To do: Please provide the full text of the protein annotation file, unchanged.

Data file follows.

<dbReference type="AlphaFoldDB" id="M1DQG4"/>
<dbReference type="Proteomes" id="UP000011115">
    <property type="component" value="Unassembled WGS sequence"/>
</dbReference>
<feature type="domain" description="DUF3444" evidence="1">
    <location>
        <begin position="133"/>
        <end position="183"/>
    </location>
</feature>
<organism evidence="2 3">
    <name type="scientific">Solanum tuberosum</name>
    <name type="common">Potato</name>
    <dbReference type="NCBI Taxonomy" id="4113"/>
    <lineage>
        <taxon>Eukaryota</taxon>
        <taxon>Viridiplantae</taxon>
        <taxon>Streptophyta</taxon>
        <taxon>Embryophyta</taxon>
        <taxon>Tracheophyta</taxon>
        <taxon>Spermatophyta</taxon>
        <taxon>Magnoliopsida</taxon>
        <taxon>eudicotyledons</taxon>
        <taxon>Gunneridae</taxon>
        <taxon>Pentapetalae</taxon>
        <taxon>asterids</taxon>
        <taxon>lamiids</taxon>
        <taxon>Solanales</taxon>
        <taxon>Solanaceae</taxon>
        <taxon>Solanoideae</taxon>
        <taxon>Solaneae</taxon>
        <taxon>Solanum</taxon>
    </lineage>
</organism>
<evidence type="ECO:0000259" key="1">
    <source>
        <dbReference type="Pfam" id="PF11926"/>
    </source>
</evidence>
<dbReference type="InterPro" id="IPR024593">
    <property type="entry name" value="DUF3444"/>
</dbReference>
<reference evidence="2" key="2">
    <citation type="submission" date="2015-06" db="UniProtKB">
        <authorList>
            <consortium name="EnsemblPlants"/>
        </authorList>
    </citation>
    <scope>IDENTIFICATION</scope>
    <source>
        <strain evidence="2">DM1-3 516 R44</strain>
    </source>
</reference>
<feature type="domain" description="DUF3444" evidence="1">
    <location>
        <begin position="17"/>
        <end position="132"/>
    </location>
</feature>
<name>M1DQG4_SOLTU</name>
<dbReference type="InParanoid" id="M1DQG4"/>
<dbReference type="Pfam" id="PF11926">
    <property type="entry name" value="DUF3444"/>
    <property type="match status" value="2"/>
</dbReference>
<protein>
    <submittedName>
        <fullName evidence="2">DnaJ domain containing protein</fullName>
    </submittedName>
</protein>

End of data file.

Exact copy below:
<dbReference type="AlphaFoldDB" id="M1DQG4"/>
<dbReference type="Proteomes" id="UP000011115">
    <property type="component" value="Unassembled WGS sequence"/>
</dbReference>
<feature type="domain" description="DUF3444" evidence="1">
    <location>
        <begin position="133"/>
        <end position="183"/>
    </location>
</feature>
<organism evidence="2 3">
    <name type="scientific">Solanum tuberosum</name>
    <name type="common">Potato</name>
    <dbReference type="NCBI Taxonomy" id="4113"/>
    <lineage>
        <taxon>Eukaryota</taxon>
        <taxon>Viridiplantae</taxon>
        <taxon>Streptophyta</taxon>
        <taxon>Embryophyta</taxon>
        <taxon>Tracheophyta</taxon>
        <taxon>Spermatophyta</taxon>
        <taxon>Magnoliopsida</taxon>
        <taxon>eudicotyledons</taxon>
        <taxon>Gunneridae</taxon>
        <taxon>Pentapetalae</taxon>
        <taxon>asterids</taxon>
        <taxon>lamiids</taxon>
        <taxon>Solanales</taxon>
        <taxon>Solanaceae</taxon>
        <taxon>Solanoideae</taxon>
        <taxon>Solaneae</taxon>
        <taxon>Solanum</taxon>
    </lineage>
</organism>
<evidence type="ECO:0000259" key="1">
    <source>
        <dbReference type="Pfam" id="PF11926"/>
    </source>
</evidence>
<dbReference type="InterPro" id="IPR024593">
    <property type="entry name" value="DUF3444"/>
</dbReference>
<reference evidence="2" key="2">
    <citation type="submission" date="2015-06" db="UniProtKB">
        <authorList>
            <consortium name="EnsemblPlants"/>
        </authorList>
    </citation>
    <scope>IDENTIFICATION</scope>
    <source>
        <strain evidence="2">DM1-3 516 R44</strain>
    </source>
</reference>
<feature type="domain" description="DUF3444" evidence="1">
    <location>
        <begin position="17"/>
        <end position="132"/>
    </location>
</feature>
<name>M1DQG4_SOLTU</name>
<dbReference type="InParanoid" id="M1DQG4"/>
<dbReference type="Pfam" id="PF11926">
    <property type="entry name" value="DUF3444"/>
    <property type="match status" value="2"/>
</dbReference>
<protein>
    <submittedName>
        <fullName evidence="2">DnaJ domain containing protein</fullName>
    </submittedName>
</protein>